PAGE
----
|Title||The Relationship Between Fertility History and Incident Dementia in the U.S. Health and Retirement Study.|
|Publication Type||Journal Article|
|Year of Publication||2022|
|Authors||Gemmill, A, Weiss, J|
|Journal||The Journals of Gerontology, Series B|
|Keywords||Cohort Studies, Dementia, Fertility, Pregnancy, Prospective Studies, Retirement, Risk Factors|
OBJECTIVES: An emerging literature suggests that fertility history, which includes measures of parity and birth timing, may influence cognitive health in older ages, especially among women given their differential exposure to pregnancy and sex hormones. Yet, few studies have examined associations between measures of fertility history and incident dementia in population-based samples.
METHOD: We examined the associations between parity, younger age at first birth, and older age at last birth with incident dementia over a 16-year period in a prospective sample of 15,361 men and women aged 51-100 years at baseline drawn from the Health and Retirement Study. We used Cox regression and the Fine and Gray model to obtain cause-specific hazard ratios (csHRs) and subdistribution hazard ratios for incident dementia from gender-stratified models, with the latter method accounting for the semicompeting risk of death.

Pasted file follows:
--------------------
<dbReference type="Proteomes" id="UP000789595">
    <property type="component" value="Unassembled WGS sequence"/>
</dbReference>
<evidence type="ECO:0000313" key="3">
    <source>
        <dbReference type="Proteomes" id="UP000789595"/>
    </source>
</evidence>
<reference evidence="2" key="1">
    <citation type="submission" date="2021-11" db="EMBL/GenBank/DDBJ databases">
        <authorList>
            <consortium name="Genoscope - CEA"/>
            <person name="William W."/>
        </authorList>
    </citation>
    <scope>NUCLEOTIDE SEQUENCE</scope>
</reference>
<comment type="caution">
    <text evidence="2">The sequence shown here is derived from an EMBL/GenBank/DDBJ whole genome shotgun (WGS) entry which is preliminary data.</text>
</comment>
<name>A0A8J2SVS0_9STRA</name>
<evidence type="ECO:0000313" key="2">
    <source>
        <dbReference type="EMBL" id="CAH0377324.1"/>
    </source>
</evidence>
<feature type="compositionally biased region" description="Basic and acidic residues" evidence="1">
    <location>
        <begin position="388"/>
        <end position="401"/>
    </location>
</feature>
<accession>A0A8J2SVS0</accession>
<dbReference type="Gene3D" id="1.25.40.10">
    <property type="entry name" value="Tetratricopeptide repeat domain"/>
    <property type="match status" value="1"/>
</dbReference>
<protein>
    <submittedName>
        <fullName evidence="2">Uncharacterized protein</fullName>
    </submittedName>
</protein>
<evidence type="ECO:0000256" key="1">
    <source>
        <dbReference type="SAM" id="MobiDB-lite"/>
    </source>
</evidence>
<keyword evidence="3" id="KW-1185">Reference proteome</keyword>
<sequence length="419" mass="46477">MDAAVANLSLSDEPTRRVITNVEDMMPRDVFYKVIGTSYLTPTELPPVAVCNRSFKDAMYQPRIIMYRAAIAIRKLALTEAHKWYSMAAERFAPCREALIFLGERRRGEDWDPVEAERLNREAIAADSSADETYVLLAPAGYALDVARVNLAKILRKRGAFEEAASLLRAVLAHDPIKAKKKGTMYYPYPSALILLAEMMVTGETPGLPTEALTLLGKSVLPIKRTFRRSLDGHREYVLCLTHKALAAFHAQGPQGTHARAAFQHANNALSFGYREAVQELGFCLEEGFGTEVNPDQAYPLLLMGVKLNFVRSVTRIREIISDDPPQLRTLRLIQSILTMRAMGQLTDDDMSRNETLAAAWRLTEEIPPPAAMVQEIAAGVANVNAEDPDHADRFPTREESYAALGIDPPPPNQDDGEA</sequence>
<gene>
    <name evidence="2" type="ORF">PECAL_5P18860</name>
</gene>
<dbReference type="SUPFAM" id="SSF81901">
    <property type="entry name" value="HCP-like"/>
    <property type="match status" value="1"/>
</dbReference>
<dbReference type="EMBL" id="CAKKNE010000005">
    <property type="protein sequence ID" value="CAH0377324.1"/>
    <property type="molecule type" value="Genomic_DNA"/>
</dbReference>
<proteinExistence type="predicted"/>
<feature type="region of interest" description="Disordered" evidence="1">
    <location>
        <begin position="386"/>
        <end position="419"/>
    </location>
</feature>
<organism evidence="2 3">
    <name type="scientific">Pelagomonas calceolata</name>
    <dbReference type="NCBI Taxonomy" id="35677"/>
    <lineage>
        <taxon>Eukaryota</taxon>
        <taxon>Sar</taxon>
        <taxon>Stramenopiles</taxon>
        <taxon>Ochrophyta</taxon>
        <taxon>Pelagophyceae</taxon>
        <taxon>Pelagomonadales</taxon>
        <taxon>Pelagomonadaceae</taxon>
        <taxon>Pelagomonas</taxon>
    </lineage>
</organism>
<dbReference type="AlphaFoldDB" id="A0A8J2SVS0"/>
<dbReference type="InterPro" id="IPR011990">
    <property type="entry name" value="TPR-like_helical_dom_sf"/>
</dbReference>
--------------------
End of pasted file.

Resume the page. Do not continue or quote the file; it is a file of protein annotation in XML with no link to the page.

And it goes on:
RESULTS: During the follow-up period (median 13.0 years), the crude incidence rate for dementia was 16.6 and 19.9 per 1,000 person-years for men and women, respectively. In crude models estimating csHRs, higher parity (vs parity 2) and younger age at first birth were associated with increased risk of dementia for both genders. These associations did not persist after adjusting for sociodemographic characteristics, smoking status, and health conditions, with much of the attenuation in estimates occurring after adjustment for sociodemographic characteristics.
DISCUSSION: In this population-based, multiethnic cohort, we observed limited evidence for an association between measures of fertility history and incident dementia among men and women after adjusting for potential confounders.